I went to Moline Senior High where my time there was very good. I played football and wrestled all three years, lettered in both. I dated Susanne Sandler (class of 67) and later Kathy Gyngard (RI, class of 67). During my junior year, I moved out of the house, never to return. It was during my senior year that Kathy became pregnant with my son Michael. I tried to join the Army but my high blood pressure prevented me from doing so. It was also during this time another girl (Pam Thompson) became pregnant with my daughter Ronda. After graduating from MHS, I married Kathy. It ended in divorce four years later. At that time, due to me being married, I did not acknowledge the existence of Ronda. Her mother did send me photos and updates but I was never involved in her younger years, a decision that I regret.

Out of high school, married and with a young son, I had a job at K-Mart which I left to work at JI Case in Rock Island. I worked there for 18 years leaving to open my own business, Moline Munitions. After my divorce from Kathy, I dated until I married Rhonda Kay Starr from Galesburg. She was a nurse at the time and the former girlfriend of my buddy, Mark Edwards. She was a good person and always game to try new things and easy to laugh. It was during our marriage that I opened my own business, which caused me to work 80-120 hours a week which tore our marriage apart, we divorced after 12 years. I met Janet Cobert, a sister of a classmate. I loved her with all my heart, but due to some unforeseen family circumstances, we divorced after only four years; my heart was badly broken. It was during this time I began working for the Illinois Department of Corrections while still maintaining my business for three more years before finally closing it down. I retired after 21 years as a Lt. And relief shift commander. I was the senior trainer, tact team member, pistol & rifle team member and IDOC sniper. While I was with IDOC I met and married Svetlana Prokove, we divorced after nine years. She was a very good woman but her high maintenance desires emotionally wore me out. The end of the relationship was apparent when we were on a trip to St. Louis where we had a disagreement which resulted in her taking a bus back to Coal Valley.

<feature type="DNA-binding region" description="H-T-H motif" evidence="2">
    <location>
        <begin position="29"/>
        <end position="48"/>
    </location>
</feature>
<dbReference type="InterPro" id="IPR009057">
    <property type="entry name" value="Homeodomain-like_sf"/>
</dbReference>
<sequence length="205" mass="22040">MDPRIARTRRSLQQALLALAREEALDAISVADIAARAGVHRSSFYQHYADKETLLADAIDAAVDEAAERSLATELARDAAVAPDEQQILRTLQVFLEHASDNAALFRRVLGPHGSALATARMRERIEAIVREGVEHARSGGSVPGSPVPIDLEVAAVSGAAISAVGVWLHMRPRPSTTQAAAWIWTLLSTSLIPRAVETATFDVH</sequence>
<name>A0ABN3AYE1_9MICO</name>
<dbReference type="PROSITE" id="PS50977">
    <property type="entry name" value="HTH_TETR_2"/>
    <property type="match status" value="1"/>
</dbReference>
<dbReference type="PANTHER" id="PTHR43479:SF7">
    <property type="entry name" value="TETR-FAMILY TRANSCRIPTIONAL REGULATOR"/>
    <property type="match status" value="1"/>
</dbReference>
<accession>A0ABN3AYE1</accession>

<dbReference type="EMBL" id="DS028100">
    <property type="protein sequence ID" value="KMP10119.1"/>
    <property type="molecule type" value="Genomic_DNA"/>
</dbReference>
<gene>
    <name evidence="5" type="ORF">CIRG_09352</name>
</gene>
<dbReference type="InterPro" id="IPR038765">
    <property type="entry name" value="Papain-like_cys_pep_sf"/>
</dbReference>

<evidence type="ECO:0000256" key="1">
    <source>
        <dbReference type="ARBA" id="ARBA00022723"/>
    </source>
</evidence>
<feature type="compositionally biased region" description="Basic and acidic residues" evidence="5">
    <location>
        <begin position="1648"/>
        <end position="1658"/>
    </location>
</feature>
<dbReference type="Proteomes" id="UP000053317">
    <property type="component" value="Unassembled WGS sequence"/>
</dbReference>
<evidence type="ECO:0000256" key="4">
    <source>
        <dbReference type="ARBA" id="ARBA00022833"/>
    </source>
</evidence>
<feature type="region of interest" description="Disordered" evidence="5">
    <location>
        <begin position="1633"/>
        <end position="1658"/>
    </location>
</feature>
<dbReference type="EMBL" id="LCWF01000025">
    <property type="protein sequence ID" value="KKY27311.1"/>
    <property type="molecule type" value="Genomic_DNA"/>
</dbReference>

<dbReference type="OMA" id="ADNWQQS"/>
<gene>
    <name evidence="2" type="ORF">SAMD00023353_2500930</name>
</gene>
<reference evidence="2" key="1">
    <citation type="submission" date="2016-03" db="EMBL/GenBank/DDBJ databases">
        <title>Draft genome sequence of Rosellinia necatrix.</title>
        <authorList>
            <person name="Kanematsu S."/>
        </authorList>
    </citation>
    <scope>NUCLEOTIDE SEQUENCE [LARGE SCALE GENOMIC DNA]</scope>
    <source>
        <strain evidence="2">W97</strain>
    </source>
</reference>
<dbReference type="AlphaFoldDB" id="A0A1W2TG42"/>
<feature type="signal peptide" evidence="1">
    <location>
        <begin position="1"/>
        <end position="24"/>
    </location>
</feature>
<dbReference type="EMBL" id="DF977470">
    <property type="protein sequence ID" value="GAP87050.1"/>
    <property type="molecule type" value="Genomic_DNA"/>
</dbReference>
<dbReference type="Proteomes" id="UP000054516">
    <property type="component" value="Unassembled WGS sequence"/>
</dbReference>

I met Syndee Martin in Madison, WI at a dive shop during one of my ice dives. We hit it off and had a very good time together. We married and she relocated from Wisconsin to Illinois. We built a life together and had our ups and downs as it goes with any relationship, she has stuck it out the longest. Our shared enthusiasm and commitment to car restorations kept us together.

After retirement I did visit twice, France, Holland, Belgium, Austria, Poland and Germany on a WWII tour. It was a wonderful trip, one of the highlights of my life. My trips to Russia were also special. Over the years I have been an NRA firearms instructor and a Master scuba diver. I have enjoyed reading and collecting firearms. My life has been shared with many dogs; Rollo, Mollie, the Meatloaf and Sneakers being the best.

Those that survive me are my wife, Syndee Martin, my daughter, Ronda (David) Michell of Charleston, SC along with my granddaughters, Avari (Marshall) Wells, Charleston, SC and Ariana Mitchell of Lexington, KY.

I was preceded in death by my parents and my son, Michael.

If you wish to make a donation in my memory please let them be made to the Milan Rifle Club, 9221 51st St W, Milan, IL. 61264.

Share memories, post photos or videos and express condolences here on my memory wall.

Over the years I have had some great friends, wonderful times and adventures. I’ve had a life.

Service Details

  • Visitation

    When
    Friday, February 4th, 2022 4:00pm - 7:00pm
    Location
    Wendt Funeral Home
    Address
    1811 15th Street Pl.
    Moline, IL 61265
    Get Directions: View Map | Text | Email





1. Our God, our Help in ages past,

Our Hope for years to come,

Our Shelter from the stormy blast,